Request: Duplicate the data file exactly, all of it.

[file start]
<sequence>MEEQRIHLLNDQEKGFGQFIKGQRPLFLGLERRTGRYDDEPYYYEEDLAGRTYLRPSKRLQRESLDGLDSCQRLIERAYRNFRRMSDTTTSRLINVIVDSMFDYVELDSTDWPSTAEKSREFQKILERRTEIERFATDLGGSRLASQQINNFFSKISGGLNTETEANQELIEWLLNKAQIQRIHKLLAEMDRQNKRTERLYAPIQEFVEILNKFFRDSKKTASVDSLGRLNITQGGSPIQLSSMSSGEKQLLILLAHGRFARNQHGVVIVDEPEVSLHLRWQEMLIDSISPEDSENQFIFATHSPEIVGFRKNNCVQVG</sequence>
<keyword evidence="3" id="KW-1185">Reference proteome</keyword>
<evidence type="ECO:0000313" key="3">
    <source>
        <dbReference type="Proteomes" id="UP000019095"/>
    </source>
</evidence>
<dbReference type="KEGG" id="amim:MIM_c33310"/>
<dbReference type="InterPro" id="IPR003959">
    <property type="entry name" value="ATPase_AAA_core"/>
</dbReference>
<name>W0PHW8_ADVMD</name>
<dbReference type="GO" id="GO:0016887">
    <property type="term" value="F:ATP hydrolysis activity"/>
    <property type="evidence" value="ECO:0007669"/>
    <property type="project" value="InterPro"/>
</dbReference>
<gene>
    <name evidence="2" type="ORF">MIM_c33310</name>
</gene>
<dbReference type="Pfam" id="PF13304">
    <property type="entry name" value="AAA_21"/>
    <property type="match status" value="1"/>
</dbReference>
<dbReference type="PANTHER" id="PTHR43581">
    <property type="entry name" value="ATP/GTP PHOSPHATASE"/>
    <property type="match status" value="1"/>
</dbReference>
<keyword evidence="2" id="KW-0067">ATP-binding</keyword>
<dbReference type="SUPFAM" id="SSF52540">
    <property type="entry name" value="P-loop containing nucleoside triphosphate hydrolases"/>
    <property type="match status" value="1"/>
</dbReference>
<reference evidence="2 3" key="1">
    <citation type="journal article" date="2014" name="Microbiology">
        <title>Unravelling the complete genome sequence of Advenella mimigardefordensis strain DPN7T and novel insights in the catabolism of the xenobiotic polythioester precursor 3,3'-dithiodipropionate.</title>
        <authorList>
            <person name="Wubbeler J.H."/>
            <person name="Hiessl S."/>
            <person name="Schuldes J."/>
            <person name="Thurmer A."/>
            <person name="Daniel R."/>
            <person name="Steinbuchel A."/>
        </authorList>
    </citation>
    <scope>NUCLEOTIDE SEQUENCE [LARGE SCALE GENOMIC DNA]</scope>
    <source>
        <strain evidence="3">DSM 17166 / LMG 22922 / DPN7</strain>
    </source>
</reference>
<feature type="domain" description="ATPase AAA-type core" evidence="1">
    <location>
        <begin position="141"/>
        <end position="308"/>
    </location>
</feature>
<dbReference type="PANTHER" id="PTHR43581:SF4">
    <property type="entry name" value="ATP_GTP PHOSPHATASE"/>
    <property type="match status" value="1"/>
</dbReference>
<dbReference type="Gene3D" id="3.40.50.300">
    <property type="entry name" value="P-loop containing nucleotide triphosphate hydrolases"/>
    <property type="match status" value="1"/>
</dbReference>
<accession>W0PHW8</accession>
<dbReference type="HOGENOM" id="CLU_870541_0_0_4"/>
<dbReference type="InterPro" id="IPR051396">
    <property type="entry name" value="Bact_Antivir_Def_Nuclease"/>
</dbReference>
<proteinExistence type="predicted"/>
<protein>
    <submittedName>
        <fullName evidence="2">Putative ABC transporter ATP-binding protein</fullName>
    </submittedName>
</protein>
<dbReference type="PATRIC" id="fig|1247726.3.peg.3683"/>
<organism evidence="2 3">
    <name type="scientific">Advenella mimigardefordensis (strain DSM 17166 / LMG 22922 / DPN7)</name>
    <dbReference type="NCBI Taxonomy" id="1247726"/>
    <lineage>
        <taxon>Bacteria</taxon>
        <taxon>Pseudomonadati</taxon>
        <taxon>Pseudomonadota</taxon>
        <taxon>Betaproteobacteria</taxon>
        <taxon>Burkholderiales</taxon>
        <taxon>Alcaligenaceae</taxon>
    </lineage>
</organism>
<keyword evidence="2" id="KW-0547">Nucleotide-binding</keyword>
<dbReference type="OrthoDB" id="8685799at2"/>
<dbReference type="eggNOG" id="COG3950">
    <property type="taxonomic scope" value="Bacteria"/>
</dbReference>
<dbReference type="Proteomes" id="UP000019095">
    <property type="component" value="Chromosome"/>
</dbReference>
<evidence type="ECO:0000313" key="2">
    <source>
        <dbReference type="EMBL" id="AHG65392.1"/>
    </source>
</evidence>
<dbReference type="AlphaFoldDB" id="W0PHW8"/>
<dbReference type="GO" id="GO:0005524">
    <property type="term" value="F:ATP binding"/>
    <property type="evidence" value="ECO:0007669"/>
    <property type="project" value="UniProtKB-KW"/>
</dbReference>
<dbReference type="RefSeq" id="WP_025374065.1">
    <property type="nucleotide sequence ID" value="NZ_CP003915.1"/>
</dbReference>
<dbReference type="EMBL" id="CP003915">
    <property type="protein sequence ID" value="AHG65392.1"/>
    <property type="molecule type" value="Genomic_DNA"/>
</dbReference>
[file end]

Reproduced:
<sequence>MEEQRIHLLNDQEKGFGQFIKGQRPLFLGLERRTGRYDDEPYYYEEDLAGRTYLRPSKRLQRESLDGLDSCQRLIERAYRNFRRMSDTTTSRLINVIVDSMFDYVELDSTDWPSTAEKSREFQKILERRTEIERFATDLGGSRLASQQINNFFSKISGGLNTETEANQELIEWLLNKAQIQRIHKLLAEMDRQNKRTERLYAPIQEFVEILNKFFRDSKKTASVDSLGRLNITQGGSPIQLSSMSSGEKQLLILLAHGRFARNQHGVVIVDEPEVSLHLRWQEMLIDSISPEDSENQFIFATHSPEIVGFRKNNCVQVG</sequence>
<keyword evidence="3" id="KW-1185">Reference proteome</keyword>
<evidence type="ECO:0000313" key="3">
    <source>
        <dbReference type="Proteomes" id="UP000019095"/>
    </source>
</evidence>
<dbReference type="KEGG" id="amim:MIM_c33310"/>
<dbReference type="InterPro" id="IPR003959">
    <property type="entry name" value="ATPase_AAA_core"/>
</dbReference>
<name>W0PHW8_ADVMD</name>
<dbReference type="GO" id="GO:0016887">
    <property type="term" value="F:ATP hydrolysis activity"/>
    <property type="evidence" value="ECO:0007669"/>
    <property type="project" value="InterPro"/>
</dbReference>
<gene>
    <name evidence="2" type="ORF">MIM_c33310</name>
</gene>
<dbReference type="Pfam" id="PF13304">
    <property type="entry name" value="AAA_21"/>
    <property type="match status" value="1"/>
</dbReference>
<dbReference type="PANTHER" id="PTHR43581">
    <property type="entry name" value="ATP/GTP PHOSPHATASE"/>
    <property type="match status" value="1"/>
</dbReference>
<keyword evidence="2" id="KW-0067">ATP-binding</keyword>
<dbReference type="SUPFAM" id="SSF52540">
    <property type="entry name" value="P-loop containing nucleoside triphosphate hydrolases"/>
    <property type="match status" value="1"/>
</dbReference>
<reference evidence="2 3" key="1">
    <citation type="journal article" date="2014" name="Microbiology">
        <title>Unravelling the complete genome sequence of Advenella mimigardefordensis strain DPN7T and novel insights in the catabolism of the xenobiotic polythioester precursor 3,3'-dithiodipropionate.</title>
        <authorList>
            <person name="Wubbeler J.H."/>
            <person name="Hiessl S."/>
            <person name="Schuldes J."/>
            <person name="Thurmer A."/>
            <person name="Daniel R."/>
            <person name="Steinbuchel A."/>
        </authorList>
    </citation>
    <scope>NUCLEOTIDE SEQUENCE [LARGE SCALE GENOMIC DNA]</scope>
    <source>
        <strain evidence="3">DSM 17166 / LMG 22922 / DPN7</strain>
    </source>
</reference>
<feature type="domain" description="ATPase AAA-type core" evidence="1">
    <location>
        <begin position="141"/>
        <end position="308"/>
    </location>
</feature>
<dbReference type="PANTHER" id="PTHR43581:SF4">
    <property type="entry name" value="ATP_GTP PHOSPHATASE"/>
    <property type="match status" value="1"/>
</dbReference>
<dbReference type="Gene3D" id="3.40.50.300">
    <property type="entry name" value="P-loop containing nucleotide triphosphate hydrolases"/>
    <property type="match status" value="1"/>
</dbReference>
<accession>W0PHW8</accession>
<dbReference type="HOGENOM" id="CLU_870541_0_0_4"/>
<dbReference type="InterPro" id="IPR051396">
    <property type="entry name" value="Bact_Antivir_Def_Nuclease"/>
</dbReference>
<proteinExistence type="predicted"/>
<protein>
    <submittedName>
        <fullName evidence="2">Putative ABC transporter ATP-binding protein</fullName>
    </submittedName>
</protein>
<dbReference type="PATRIC" id="fig|1247726.3.peg.3683"/>
<organism evidence="2 3">
    <name type="scientific">Advenella mimigardefordensis (strain DSM 17166 / LMG 22922 / DPN7)</name>
    <dbReference type="NCBI Taxonomy" id="1247726"/>
    <lineage>
        <taxon>Bacteria</taxon>
        <taxon>Pseudomonadati</taxon>
        <taxon>Pseudomonadota</taxon>
        <taxon>Betaproteobacteria</taxon>
        <taxon>Burkholderiales</taxon>
        <taxon>Alcaligenaceae</taxon>
    </lineage>
</organism>
<keyword evidence="2" id="KW-0547">Nucleotide-binding</keyword>
<dbReference type="OrthoDB" id="8685799at2"/>
<dbReference type="eggNOG" id="COG3950">
    <property type="taxonomic scope" value="Bacteria"/>
</dbReference>
<dbReference type="Proteomes" id="UP000019095">
    <property type="component" value="Chromosome"/>
</dbReference>
<evidence type="ECO:0000313" key="2">
    <source>
        <dbReference type="EMBL" id="AHG65392.1"/>
    </source>
</evidence>
<dbReference type="AlphaFoldDB" id="W0PHW8"/>
<dbReference type="GO" id="GO:0005524">
    <property type="term" value="F:ATP binding"/>
    <property type="evidence" value="ECO:0007669"/>
    <property type="project" value="UniProtKB-KW"/>
</dbReference>
<dbReference type="RefSeq" id="WP_025374065.1">
    <property type="nucleotide sequence ID" value="NZ_CP003915.1"/>
</dbReference>
<dbReference type="EMBL" id="CP003915">
    <property type="protein sequence ID" value="AHG65392.1"/>
    <property type="molecule type" value="Genomic_DNA"/>
</dbReference>